We wish to thank Dr. J. F. Nye and E. R. LaChapelle for helpful discussion and critical reading of the manuscript.
* The coordinate system was constructed by drawing a curving x-axis and then measuring y distances perpendicular to it. Therefore, it is not a true curvilinear coordinate system except in the immediate vicinity of the x-axis. This coordinate scheme is mainly used for locating points on the glacier and to define glacier widths along which various parameters can be averaged. In some situations use was made of the assumption that
in order to obtain an area (S) average of some value (a). ‘These two expressions are not strictly equivalent for a curving coordinate system. However, the computations were frequently performed using both expressions and the differences were insignificant.
* A large inconsistency appeared when the net budgets for the period 21 August 1958 to 12 September 1961 were compared with surface lowering determined from map changes during the same period. However, by calculating drainage-basin storage changes during each ablation season from hydrologic data, it was possible to locate the magnitude and time of the discrepancy. An unusually high rate of ablation occurred on the glacier in late August, September and most of October 1958. Surface measurements of net budget in this period were meager due to few visits to the glacier and loss of most ablation stakes, and one firn layer was misidengified. As a result, the negative net budget late in the 1958 ablation season was understated. The hydrologic results agree with the volume-change results. Therefore, the mean specific net budget for 1958 has been changed to agree with the other results, from −2.2 to −3.3 m. Nye analyzed the preliminary results for the period 1957–61 and adjusted the net budget and volume-change results equally to compensate for the discrepancy (Nye, 1963[b], p. 111–12). The most important effect of this adjustment appears in computations of discharge. Nye calculated a maximum current ice discharge equal to 12.4 × 105 m.3/yr., whereas the more accurate value is about 8.8 × 105 m.3/yr. The effect of this adjustment on the steady-state discharge (and therefore on the kinematic wave diffusivity) is, however, negligible, because the variation of net budget with distance was not appreciably changed.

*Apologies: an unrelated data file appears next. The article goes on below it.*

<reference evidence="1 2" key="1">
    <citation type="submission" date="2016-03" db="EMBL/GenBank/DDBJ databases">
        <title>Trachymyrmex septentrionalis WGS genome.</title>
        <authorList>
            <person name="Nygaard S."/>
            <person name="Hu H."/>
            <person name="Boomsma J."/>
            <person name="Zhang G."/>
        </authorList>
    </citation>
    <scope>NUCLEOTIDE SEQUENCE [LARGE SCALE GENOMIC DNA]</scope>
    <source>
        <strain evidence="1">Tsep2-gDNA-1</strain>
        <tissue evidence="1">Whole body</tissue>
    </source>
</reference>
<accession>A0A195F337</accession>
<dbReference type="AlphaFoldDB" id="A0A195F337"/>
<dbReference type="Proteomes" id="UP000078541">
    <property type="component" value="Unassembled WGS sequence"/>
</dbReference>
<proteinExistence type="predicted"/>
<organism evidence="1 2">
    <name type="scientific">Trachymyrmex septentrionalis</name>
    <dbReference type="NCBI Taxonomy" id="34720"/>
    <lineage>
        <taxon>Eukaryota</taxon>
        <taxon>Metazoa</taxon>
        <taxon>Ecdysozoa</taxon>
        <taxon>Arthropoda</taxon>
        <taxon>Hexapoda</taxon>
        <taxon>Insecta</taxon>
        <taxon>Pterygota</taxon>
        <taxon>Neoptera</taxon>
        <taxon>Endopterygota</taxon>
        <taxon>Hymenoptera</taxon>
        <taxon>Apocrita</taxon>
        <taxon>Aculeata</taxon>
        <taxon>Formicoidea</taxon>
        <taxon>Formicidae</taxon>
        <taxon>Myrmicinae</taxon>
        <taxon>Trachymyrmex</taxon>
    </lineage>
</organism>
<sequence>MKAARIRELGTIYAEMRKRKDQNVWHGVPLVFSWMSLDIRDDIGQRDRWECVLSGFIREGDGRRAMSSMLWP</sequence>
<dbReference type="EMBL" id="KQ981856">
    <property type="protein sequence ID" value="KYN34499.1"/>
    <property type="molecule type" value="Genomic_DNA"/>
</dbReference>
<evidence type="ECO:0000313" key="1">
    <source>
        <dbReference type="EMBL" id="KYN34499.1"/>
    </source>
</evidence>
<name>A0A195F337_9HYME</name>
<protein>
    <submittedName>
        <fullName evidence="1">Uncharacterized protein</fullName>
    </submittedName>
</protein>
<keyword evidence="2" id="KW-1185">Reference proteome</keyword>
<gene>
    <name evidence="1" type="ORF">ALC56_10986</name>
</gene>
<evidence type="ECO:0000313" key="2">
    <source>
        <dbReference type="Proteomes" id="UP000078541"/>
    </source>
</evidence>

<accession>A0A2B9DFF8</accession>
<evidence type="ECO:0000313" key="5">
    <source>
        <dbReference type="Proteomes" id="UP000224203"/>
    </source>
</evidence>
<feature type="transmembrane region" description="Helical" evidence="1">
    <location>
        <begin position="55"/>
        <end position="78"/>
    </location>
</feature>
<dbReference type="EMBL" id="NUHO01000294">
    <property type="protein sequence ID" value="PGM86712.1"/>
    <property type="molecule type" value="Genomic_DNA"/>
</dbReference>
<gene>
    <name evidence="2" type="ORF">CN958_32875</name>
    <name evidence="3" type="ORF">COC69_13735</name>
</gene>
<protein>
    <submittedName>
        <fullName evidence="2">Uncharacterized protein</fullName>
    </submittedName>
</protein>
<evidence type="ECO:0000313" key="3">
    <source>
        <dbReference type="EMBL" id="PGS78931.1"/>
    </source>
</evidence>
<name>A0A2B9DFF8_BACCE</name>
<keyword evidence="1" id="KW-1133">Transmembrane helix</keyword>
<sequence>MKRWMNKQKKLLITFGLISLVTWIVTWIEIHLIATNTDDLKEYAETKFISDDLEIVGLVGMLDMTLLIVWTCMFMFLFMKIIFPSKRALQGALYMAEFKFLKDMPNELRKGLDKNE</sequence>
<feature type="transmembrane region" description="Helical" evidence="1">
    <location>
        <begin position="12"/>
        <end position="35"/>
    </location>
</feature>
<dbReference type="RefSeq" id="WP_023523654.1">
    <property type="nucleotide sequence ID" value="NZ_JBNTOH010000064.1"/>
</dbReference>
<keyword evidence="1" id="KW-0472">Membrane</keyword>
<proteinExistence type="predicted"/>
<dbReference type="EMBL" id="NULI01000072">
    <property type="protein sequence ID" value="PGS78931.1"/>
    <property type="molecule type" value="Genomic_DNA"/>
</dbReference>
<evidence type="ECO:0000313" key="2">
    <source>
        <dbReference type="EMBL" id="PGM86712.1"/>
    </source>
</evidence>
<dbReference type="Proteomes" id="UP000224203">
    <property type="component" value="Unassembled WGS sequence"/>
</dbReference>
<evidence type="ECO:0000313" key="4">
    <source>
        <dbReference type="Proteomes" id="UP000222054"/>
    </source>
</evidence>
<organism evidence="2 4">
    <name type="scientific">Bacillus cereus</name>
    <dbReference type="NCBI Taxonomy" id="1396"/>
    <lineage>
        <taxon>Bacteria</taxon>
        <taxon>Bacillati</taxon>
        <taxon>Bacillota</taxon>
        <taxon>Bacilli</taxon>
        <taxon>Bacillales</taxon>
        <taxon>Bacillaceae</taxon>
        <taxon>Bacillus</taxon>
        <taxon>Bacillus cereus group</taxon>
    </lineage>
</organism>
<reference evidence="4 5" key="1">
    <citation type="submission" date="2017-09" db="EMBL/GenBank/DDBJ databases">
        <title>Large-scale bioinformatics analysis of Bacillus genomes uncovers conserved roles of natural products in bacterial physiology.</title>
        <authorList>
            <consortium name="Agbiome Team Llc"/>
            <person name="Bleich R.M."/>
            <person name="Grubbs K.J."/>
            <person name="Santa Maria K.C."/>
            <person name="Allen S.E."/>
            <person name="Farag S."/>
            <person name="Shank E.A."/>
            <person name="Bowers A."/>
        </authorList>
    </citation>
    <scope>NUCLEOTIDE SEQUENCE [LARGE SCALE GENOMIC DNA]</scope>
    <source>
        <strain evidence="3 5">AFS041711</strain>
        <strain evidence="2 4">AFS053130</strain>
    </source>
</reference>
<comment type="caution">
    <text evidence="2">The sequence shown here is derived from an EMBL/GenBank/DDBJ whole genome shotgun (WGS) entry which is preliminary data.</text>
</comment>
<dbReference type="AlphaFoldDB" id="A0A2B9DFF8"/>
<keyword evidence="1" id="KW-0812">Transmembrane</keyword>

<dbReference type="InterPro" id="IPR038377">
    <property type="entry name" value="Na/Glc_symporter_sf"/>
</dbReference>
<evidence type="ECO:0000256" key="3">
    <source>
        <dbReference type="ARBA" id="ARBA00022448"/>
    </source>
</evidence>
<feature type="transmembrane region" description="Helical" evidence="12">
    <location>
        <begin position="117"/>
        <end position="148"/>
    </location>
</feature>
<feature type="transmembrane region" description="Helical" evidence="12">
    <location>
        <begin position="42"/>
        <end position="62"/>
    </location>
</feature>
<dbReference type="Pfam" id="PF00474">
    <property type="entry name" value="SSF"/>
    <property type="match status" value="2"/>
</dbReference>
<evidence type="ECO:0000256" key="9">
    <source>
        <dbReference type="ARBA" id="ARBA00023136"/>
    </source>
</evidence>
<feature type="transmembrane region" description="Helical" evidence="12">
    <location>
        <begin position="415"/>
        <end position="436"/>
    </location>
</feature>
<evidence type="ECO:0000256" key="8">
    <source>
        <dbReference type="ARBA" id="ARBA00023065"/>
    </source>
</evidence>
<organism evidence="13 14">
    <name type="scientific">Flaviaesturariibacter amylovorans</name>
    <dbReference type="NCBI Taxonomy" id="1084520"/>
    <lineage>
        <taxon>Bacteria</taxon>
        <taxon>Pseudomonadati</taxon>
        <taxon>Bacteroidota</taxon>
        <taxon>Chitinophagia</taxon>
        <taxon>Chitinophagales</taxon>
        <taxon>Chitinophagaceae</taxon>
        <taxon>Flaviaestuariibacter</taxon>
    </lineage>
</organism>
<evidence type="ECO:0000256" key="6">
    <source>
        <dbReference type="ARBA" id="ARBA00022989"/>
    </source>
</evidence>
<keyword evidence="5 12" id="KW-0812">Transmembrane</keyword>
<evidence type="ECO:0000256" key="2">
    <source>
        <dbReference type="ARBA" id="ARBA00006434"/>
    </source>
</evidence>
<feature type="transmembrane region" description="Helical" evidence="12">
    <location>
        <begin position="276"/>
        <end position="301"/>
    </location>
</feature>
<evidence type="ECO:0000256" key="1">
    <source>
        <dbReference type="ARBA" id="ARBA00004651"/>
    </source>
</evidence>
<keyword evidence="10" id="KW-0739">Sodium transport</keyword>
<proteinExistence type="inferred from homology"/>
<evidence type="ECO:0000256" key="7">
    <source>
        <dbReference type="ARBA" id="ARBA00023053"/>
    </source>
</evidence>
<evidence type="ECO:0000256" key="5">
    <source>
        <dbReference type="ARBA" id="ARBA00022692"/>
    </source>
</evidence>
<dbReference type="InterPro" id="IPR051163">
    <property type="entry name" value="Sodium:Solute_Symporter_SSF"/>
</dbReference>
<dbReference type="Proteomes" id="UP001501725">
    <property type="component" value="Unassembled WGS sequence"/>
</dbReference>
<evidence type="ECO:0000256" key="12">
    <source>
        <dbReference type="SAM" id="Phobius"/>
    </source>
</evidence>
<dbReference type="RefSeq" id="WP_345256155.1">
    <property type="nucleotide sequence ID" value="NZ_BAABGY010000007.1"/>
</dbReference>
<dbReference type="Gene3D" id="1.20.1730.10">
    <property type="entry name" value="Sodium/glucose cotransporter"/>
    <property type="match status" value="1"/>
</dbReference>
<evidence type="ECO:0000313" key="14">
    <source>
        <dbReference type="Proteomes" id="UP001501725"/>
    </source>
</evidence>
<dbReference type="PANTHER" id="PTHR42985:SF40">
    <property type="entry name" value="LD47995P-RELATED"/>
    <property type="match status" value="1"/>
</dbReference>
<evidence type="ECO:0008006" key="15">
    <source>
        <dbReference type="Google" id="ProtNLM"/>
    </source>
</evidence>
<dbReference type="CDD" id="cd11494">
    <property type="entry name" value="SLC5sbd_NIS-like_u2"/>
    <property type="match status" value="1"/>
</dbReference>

* The 1961 budget year is the one which ends in 1961.
* This is called the emergence velocity, in keeping with the convention that all velocities in the direction of the positive z-axis are considered positive. In the accumulation area, f represents a “submergence” and has a. negative value.